In 2012, the relationships between Bobby Valentine  and his coaching staff were plagued by any number of issues. At times, it seemed as if there was a veritable Cold War between the Red Sox  manager and those who served under him.
In the case of Valentine’s relationship with his bench coach, Tim Bogar, there wasn’t a strong past relationship between the two. Nor, for that matter, did Valentine have a prior relationship with one of the other candidates he interviewed for the position of bench coach, Torey Lovullo — a fact that Lovullo addressed directly with Valentine when the two talked last December.
“I was going to expect Bobby to define my role as best as he possibly could prior to jumping into the fire. I was going to ask plenty of questions and jump into it with eyes wide open,” said Lovullo of his interview with Valentine. “That’s what I explained to him, that he was going to have to lead the way a little bit and show me what his expectations were.”
The need to have those conversations to define the role of bench coach formally won’t be necessary for Lovullo this year. Nor will it be necessary for Lovullo to go through the process that was so challenging for Bogar, chiefly that of building a relationship with the manager under whom he’s working.
The 47-year-old Lovullo was introduced as the Red Sox bench coach on Friday, but in this case, no introduction was necessary with his boss. He’s being reunited with a manager with whom he has tremendous familiarity. Lovullo is the first hire on the coaching staff of John Farrell , with whom Lovullo was teammates in the big league in 1993 (Angels) and in the minors in 1995 (Triple-A Buffalo). He then spent 2002-06 managing in the Indians farm system, at a time when Farrell was director of player development.
It was during that stretch that an idea crossed Farrell’s mind.
“I do recall a conversation we had in Kinston (the High-A Carolina League team that Lovullo managed in 2003-04) one night,” remembered Farrell. “I would always enjoy coming in and talking with him about the game after the game that night. I remember one night saying to him something about, ‘Hopefully maybe one day I’m your pitching coach or working with you, doing something together, at the big league level.’ And here we are today talking about just that very situation.”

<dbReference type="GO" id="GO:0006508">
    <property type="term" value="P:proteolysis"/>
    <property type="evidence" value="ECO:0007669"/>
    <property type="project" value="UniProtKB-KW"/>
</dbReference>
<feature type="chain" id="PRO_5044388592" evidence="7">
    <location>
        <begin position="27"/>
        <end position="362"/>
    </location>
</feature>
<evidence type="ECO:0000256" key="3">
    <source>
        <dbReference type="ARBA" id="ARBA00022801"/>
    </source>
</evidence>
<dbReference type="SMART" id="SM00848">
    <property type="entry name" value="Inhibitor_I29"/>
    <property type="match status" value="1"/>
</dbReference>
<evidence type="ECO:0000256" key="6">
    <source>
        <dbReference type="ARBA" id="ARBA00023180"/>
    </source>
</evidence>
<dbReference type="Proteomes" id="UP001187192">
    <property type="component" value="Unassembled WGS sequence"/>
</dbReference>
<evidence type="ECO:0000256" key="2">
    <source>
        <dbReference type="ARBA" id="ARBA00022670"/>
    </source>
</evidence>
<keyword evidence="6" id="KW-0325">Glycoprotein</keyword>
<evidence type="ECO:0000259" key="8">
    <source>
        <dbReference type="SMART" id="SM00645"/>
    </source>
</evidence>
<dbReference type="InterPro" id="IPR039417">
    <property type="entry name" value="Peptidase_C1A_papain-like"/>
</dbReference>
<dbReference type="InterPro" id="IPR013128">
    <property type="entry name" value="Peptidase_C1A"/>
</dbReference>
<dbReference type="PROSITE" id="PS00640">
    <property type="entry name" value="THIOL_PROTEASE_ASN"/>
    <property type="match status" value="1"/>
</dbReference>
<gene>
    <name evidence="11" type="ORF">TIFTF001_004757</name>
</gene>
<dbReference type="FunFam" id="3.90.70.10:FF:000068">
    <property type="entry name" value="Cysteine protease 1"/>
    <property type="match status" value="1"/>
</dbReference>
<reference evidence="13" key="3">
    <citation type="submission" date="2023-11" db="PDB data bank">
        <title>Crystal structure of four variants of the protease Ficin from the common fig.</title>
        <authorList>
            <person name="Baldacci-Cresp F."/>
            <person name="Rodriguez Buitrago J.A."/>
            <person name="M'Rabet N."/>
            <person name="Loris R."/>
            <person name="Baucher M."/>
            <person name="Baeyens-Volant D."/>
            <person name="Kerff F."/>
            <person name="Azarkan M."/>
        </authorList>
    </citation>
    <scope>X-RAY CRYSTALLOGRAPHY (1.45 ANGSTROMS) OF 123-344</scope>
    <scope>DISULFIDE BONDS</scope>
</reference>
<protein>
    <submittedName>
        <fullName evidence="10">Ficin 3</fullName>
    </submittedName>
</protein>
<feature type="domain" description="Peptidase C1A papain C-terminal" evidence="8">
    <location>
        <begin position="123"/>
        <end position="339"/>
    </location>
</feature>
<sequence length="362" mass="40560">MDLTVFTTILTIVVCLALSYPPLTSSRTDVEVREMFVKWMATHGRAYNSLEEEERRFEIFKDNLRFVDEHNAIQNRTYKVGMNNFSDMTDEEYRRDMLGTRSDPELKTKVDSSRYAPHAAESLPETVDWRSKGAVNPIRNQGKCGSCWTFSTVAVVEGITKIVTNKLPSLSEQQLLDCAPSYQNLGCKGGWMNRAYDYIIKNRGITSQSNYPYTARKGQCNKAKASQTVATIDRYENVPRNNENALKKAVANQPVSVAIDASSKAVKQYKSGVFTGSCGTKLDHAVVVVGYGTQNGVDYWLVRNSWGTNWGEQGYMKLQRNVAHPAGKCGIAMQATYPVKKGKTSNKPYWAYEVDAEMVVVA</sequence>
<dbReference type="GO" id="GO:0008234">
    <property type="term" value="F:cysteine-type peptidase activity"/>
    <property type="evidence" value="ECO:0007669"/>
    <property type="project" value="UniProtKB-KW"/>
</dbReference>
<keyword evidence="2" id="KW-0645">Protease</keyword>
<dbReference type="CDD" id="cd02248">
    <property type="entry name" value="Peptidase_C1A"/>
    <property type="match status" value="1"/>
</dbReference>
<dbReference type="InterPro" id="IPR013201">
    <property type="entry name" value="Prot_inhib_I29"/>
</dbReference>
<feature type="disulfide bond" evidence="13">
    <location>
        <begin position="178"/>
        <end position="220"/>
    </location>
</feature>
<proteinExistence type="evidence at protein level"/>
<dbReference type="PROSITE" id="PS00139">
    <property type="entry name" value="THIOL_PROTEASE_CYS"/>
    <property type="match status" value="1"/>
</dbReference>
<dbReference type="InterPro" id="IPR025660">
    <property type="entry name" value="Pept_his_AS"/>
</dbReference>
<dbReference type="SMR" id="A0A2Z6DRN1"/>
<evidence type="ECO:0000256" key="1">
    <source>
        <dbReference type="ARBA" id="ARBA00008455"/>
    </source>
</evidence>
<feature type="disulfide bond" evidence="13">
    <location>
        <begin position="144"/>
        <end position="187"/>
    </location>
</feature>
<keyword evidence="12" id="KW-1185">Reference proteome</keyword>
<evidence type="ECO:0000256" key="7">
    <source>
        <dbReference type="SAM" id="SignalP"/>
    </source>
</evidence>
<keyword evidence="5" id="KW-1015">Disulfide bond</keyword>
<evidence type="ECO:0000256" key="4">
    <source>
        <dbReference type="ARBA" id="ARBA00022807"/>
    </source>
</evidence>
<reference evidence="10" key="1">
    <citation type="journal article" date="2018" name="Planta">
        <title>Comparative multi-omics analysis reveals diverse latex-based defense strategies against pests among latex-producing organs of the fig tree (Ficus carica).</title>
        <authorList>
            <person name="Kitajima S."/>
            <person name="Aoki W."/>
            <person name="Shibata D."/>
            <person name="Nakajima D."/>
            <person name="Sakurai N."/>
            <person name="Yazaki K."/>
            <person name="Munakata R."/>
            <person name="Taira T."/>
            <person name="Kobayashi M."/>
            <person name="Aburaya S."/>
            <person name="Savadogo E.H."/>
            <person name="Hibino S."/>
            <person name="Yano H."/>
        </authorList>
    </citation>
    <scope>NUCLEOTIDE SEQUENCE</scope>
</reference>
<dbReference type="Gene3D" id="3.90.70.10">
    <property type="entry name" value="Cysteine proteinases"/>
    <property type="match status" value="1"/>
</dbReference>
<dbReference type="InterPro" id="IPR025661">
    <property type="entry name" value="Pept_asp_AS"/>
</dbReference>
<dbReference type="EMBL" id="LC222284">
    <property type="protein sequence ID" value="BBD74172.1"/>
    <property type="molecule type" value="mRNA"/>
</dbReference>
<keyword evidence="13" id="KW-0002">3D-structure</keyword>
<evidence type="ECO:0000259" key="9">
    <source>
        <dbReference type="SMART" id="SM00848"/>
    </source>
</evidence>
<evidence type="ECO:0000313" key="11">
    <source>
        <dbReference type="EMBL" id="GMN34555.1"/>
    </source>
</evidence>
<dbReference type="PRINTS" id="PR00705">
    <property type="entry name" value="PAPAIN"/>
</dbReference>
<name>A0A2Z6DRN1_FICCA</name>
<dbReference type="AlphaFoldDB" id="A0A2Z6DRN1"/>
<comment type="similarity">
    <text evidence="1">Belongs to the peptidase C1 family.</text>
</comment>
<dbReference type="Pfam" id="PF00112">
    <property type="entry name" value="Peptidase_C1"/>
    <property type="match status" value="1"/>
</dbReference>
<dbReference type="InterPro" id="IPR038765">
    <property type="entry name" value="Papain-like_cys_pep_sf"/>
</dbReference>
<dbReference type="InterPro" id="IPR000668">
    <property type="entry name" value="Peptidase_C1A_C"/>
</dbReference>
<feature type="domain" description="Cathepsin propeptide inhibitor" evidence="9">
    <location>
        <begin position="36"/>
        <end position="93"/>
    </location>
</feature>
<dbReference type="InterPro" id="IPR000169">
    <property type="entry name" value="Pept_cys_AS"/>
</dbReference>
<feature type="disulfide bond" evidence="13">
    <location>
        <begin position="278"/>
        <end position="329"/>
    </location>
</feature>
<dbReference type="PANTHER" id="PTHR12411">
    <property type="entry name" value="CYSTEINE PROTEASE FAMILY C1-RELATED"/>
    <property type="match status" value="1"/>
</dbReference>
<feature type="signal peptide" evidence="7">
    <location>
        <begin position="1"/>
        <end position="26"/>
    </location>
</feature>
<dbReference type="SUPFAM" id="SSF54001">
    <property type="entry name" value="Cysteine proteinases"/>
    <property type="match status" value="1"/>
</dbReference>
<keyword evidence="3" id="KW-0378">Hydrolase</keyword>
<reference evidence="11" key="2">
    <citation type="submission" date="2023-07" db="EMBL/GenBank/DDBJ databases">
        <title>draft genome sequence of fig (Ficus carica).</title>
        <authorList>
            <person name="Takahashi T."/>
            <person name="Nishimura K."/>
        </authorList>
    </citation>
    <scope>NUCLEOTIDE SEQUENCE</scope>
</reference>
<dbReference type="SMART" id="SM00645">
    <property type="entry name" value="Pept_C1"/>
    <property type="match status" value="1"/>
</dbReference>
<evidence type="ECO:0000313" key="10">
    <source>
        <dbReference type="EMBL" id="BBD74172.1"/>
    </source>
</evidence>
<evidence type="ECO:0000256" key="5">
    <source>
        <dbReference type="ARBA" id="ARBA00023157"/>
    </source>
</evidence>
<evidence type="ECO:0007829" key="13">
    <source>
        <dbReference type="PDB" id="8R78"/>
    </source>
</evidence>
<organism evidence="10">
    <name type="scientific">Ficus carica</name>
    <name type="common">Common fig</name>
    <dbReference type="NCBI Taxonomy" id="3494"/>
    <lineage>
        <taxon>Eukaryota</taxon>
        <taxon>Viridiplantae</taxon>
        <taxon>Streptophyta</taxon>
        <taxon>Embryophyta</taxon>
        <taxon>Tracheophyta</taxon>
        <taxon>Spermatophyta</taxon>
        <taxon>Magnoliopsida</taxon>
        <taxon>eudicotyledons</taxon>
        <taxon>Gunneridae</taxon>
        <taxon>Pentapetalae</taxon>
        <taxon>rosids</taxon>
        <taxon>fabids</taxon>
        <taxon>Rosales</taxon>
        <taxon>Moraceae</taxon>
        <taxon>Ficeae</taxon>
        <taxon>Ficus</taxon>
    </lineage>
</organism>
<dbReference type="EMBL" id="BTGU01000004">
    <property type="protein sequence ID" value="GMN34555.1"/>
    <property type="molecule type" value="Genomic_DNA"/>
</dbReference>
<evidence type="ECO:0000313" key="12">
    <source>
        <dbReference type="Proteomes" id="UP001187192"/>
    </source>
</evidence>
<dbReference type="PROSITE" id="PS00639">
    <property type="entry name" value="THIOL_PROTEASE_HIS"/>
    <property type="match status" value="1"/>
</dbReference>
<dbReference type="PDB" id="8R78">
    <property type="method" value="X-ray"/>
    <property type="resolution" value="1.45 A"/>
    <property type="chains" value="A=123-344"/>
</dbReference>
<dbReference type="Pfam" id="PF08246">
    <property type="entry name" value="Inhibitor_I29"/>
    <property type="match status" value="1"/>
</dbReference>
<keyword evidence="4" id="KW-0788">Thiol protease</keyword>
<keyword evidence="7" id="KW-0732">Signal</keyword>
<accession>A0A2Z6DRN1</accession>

The two had also worked together in 2010, when Farrell was the Red Sox pitching coach and Lovullo managed Triple-A Pawtucket, and over the past two years in Toronto, where Farrell — in his capacity as manager — had Lovullo on his staff as a first-base coach. The conversations over those two years made Lovullo’s fit as Farrell’s bench coach in Boston entirely evident.
“There’s a lot of experience, a lot of interaction along the way that make this a very comfortable and natural relationship, which I think is going to be important in that dugout,” said Farrell.
“The relationship we formed was pretty unique,” added Lovullo. “I think we developed a natural confidence in one another. I can look over at John and at times get a feel from just watching some of his reactions to what he’s thinking and what he’s doing. That will be an advantage for me in being in the dugout with him and I think we’ll be able to challenge one another. I think we’ll be able to inspire one another. It will be my job to sit there and think like he is, to the best of my ability. That relationship that we’ve had over the years is going to be a natural fit for us to move forward in that area.’
A few elements discussed by Lovullo and Farrell hinted at some of the philosophical differences between the two and Valentine. The team embrace a relatively fixed lineup. When possible, they plan to inform players that they will have a day out of the lineup the night before they do so (a responsibility that likely will fall to Lovullo). Farrell wants to encourage Lovullo to serve as a liaison and sounding board for the players.
Farrell also outlined some of the responsibilities with which he’ll entrust his bench coach. Among them: Lovullo will plan spring training and control the running game.
But foremost, Farrell wants Lovullo to serve as a strategic sounding board, and to offer his input into in-game management.
“I think most importantly to all of that are the options he can present as he’s managing the game in his mind,” said Farrell. “What can he communicate to me as situations are either currently taking place or as we anticipate them going forward. So, even though he was the first-base coach the last two years, I can tell you a lot of those conversations already took place either before a game or even reviewing it afterwards. His ability to make decisions in-game and his decision-making overall are one of the main reasons I think he will be a very effective coach on the bench.”
With Lovullo in place, Farrell and the Sox hope to round out the coaching staff in expeditious fashion. While Bogar won’t be back as bench coach, and though sources indicate that he is not expected back in 2013, Farrell said that he remains in contact with Bogar to see if any opportunities exist for him (or any other holdover coaches) on his staff.